However, it has gotten to the point that even CNN is not buying it.


A simple explanation for inflation is that it occurs when there is too much money chasing too few goods.

Demand outpaces supply and this results in prices of goods (or labor) increases.

A few charts that provide context as to why we may be seeing inflation in so many sectors of the economy right now.

The retail sales-to-inventory ratio has never been higher. This indicates there is very little inventory supply supporting what is being sold. Low auto inventories are a big factor in this number but shortages are appearing in a number of sectors.

Not enough supply to meet demand.


In the meantime, Americans have never seen larger increases in the cash they have in the bank. 

There is a lot of cash awash in the system to push consumer demand.

Credit :

The cash in bank accounts does not include another $1.1 trillion that has flowed into the stock market in the last 12 months.

That inflow to equities exceed the combined inflow of the past 19 years!


The principles of supply and demand also drive stock prices.

A lot of money chasing a limited number of equities to invest in.

That is how you end up with a chart of the S&P 500 that looks like this.


American households now have almost $29 trillion invested in U.S. equities. 


That is double what it was after the initial Covid crash in March, 2020 and almost triple what it was six years ago.

A lot of people must be feeling rich.

Of course, I find it interesting that the $28.6 trillion in household ownership of equities is not even equal to the amount of federal debt right now.

It has just gone over $29 trillion.


Of course, it is guaranteed that the U.S. national debt is going to be much higher day after day into the future.

The interest on the debt alone assures us of that.

There is no such guarantee that the values of U.S. equities will do the same. What goes up has been known to come down.

Despite all of these facts, the Democrats want to pass legislation to spend another couple of trillion dollars so we can "Build Back Better?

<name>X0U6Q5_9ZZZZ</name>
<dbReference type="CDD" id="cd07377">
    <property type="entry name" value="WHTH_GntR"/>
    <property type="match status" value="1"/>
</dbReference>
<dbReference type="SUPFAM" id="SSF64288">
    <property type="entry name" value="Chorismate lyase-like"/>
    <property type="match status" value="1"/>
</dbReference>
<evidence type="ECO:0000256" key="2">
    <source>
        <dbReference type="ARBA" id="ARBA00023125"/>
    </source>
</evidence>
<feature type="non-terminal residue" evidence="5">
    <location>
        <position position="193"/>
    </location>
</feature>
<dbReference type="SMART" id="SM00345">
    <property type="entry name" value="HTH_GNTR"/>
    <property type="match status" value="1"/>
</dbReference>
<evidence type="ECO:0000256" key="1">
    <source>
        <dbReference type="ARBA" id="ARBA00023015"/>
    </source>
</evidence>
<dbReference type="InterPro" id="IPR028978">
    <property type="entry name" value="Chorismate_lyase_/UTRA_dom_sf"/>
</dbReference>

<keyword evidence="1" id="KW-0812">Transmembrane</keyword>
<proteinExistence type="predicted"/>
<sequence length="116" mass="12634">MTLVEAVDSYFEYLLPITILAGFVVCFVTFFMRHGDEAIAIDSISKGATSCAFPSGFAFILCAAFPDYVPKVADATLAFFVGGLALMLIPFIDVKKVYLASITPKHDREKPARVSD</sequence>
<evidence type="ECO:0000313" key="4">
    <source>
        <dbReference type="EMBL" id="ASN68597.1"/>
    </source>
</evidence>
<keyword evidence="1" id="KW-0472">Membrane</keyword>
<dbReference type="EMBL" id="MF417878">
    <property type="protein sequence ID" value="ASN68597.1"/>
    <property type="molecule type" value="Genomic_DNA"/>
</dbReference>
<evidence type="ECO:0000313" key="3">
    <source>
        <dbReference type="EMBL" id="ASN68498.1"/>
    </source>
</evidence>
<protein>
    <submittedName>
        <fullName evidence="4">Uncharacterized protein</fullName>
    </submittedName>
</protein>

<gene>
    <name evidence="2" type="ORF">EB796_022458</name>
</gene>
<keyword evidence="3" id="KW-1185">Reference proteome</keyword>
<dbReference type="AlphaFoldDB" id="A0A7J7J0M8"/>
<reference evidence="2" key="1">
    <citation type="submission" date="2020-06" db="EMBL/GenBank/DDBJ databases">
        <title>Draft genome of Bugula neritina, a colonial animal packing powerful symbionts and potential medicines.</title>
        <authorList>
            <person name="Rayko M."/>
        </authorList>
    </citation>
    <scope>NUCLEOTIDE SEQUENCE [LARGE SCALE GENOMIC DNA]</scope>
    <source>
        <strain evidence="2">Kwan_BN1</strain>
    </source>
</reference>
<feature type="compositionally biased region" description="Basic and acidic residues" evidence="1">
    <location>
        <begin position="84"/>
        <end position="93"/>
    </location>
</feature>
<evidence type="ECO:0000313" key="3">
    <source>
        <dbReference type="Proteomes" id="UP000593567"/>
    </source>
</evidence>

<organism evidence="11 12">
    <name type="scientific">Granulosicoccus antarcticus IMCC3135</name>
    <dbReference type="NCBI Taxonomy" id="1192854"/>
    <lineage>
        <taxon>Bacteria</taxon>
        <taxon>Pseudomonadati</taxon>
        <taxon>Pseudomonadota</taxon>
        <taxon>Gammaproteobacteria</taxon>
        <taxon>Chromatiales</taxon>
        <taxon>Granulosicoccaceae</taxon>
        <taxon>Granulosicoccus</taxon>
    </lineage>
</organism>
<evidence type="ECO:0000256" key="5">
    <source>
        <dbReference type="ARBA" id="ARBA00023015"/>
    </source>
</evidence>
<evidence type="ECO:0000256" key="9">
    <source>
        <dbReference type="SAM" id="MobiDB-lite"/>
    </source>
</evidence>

Is what we are seeing right now anywhere close to "better"?

Beyond Meat

In July, 2019 I wrote a blog post about all of the hype going on at the time about "fake meat".

The biggest name in the sector, Beyond Meat, had gone public in May, 2019 and the stock price had advanced 840% in the two months since its IPO. 

I pointed out in "Will You Eat Fake Meat?" that Beyond Meat  had a market cap of $14 billion and had gone up $3.6 billion in the last week alone.

That meant the fake meat company had reached a value that made it more valuable than other food giants like Smucker's, Campbell's Soup and Conagra at its stock price at the time of $235/share.

For perspective, all of these brands are owned by Campbell's.

These are the food brands that Conagra owns.

A company with a meat that is not meat of which the prime ingredient is "pea protein" was valued at more than companies with all of these established brands?

All of this told me that the narrative about Beyond Meat had gotten very far beyond reality.

That ought to give you a perspective on how much money is being bet that you will eat fake meat.

However, will you really eat fake meat?

Count me as someone who is not buying Beyond Meat at $235 per share.

You can also probably count me as someone who is also not going to eat a Beyond Meat burger anytime soon.

Why? My appetite for Fake Meat is about the same as it is for Fake News.

What has happened to the stock price of Beyond Meat since?

The stock price of Beyond Meat is now below the price of its initial public offering in May, 2019.

There are a few lessons here.

What goes up can come down.

Reality eventually controls over the narrative.

It is not easy to fool Mother Nature---that applies to Fake Meat or Viruses.